Who do you trust in a time of crisis?

Who do you trust when you want information about a certain company? Experts? Your friends? The company itself? Based on a sample of 5.600 people around the world, the annual Edelman Trust Barometer is the world’s biggest survey of trust and credibility in companies. The 2012 survey has some truly surprising results and though it doesn’t include Denmark (although Sweden is included), Danish marketers and PR people ought to learn a bit.

First of all, the survey shows that the most credible people in 2012 as well as in earlier surveys are academic experts and technical experts in the company. But jumping from sixth place to third place, “a person like myself” has the biggest increase since 2004. Accordingly, CEOs and government officials decline from fourth place and seventh place to seventh and eighth place. We no longer trust company people and politicians, instead we trust friends, family and neighbours.

According to the survey, the decline of trust in CEOs and governments is related to the financial crisis and lacking trust in the financial systems, for example the collapse in the Greek economy and the impending Spanish collapse. We are more skeptical towards official institutions and we trust our peers more in a time of crisis and chaos.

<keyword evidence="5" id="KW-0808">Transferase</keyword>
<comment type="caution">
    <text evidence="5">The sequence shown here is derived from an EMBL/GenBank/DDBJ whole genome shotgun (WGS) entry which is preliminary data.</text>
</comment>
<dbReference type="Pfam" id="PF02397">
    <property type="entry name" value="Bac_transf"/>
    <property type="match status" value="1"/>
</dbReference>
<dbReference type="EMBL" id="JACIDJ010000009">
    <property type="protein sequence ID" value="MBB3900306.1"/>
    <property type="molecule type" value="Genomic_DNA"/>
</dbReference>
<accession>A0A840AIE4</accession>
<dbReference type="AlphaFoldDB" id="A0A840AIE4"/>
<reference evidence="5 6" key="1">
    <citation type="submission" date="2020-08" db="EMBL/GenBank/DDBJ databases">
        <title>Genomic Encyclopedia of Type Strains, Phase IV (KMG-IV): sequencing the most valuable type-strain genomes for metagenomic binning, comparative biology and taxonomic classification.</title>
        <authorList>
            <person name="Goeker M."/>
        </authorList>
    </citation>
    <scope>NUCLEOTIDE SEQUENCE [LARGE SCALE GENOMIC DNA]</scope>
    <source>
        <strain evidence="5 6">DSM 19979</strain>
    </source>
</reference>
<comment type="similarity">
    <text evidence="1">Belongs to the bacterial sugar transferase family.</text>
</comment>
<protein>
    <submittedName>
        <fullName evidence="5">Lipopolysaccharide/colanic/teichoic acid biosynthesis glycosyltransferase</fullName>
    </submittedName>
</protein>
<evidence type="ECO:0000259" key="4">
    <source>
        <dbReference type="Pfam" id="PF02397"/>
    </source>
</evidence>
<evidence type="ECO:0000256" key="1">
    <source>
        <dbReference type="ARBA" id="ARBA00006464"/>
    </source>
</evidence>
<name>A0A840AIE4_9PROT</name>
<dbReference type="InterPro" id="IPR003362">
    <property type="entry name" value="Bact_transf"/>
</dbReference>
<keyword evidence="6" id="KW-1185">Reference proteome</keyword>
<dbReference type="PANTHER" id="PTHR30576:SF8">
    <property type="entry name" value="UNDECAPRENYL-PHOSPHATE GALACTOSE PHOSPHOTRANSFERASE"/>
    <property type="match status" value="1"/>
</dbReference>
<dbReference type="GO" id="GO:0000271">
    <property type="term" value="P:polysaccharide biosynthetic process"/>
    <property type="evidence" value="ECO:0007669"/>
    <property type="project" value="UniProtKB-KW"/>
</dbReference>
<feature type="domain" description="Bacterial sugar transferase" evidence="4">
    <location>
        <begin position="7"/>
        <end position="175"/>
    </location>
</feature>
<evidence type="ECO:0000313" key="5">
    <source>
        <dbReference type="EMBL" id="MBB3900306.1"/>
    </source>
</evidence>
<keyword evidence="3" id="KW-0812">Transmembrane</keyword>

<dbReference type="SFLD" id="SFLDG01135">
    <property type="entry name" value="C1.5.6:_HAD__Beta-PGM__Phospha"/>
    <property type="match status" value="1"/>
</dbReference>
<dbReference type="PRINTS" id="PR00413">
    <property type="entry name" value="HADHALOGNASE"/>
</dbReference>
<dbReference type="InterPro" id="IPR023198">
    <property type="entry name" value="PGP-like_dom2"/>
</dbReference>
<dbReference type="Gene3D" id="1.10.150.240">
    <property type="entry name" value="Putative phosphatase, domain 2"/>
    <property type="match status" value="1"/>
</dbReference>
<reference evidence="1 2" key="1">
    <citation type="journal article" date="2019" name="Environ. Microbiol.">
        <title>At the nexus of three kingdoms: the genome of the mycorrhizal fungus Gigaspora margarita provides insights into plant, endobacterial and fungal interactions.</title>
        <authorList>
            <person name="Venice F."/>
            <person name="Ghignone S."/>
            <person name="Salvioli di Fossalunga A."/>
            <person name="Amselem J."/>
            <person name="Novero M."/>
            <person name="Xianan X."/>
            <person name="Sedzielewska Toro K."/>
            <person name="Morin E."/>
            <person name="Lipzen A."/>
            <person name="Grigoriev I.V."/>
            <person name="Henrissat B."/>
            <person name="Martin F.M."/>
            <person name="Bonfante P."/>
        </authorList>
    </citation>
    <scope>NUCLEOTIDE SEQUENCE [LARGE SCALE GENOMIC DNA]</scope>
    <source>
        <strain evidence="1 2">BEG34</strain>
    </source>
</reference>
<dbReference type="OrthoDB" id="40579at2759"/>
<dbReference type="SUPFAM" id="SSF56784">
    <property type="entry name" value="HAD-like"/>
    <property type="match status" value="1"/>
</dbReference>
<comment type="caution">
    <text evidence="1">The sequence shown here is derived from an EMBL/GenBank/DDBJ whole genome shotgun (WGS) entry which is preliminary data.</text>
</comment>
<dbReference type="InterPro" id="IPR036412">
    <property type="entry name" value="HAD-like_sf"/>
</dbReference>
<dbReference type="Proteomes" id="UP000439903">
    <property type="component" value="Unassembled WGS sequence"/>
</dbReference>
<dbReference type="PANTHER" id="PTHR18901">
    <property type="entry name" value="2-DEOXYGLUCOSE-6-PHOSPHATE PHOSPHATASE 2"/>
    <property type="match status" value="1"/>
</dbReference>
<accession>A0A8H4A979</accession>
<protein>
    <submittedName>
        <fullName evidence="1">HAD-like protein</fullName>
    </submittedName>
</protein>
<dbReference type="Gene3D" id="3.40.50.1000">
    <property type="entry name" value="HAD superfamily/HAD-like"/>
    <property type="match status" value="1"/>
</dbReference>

Good, old fashioned newspapers work
The increasing trust in peers is also evident when people are asked about their trust in different sources of information. The trust in social media is up 75% from 2011 to 2012. Yet the most credible piece of information about a company is still traditional news. While 32 % “trust a great deal” in information about a company in the newspapers, only 14 % trust social media.

So what can marketers and PR people learn from this? Two things, I think. First, we must not underestimate the power of happy customers as ambassadors for a company in a time of crisis. Apart from experts, they are the single most credible sales people and clever companies would want to make strategies on how to benefit from their potential, and not just through social media.

Second, old fashioned newspapers are not dead although many have tried to kill them. Although we live in a digital age where everything revolves around Facebook, Pinterest and Twitter, strategic press coverage is still a credible and effective tool for a company. Pitches and press releases die hard.

What do you think? What are the implications of the survey in your company?

Read the entire survey here

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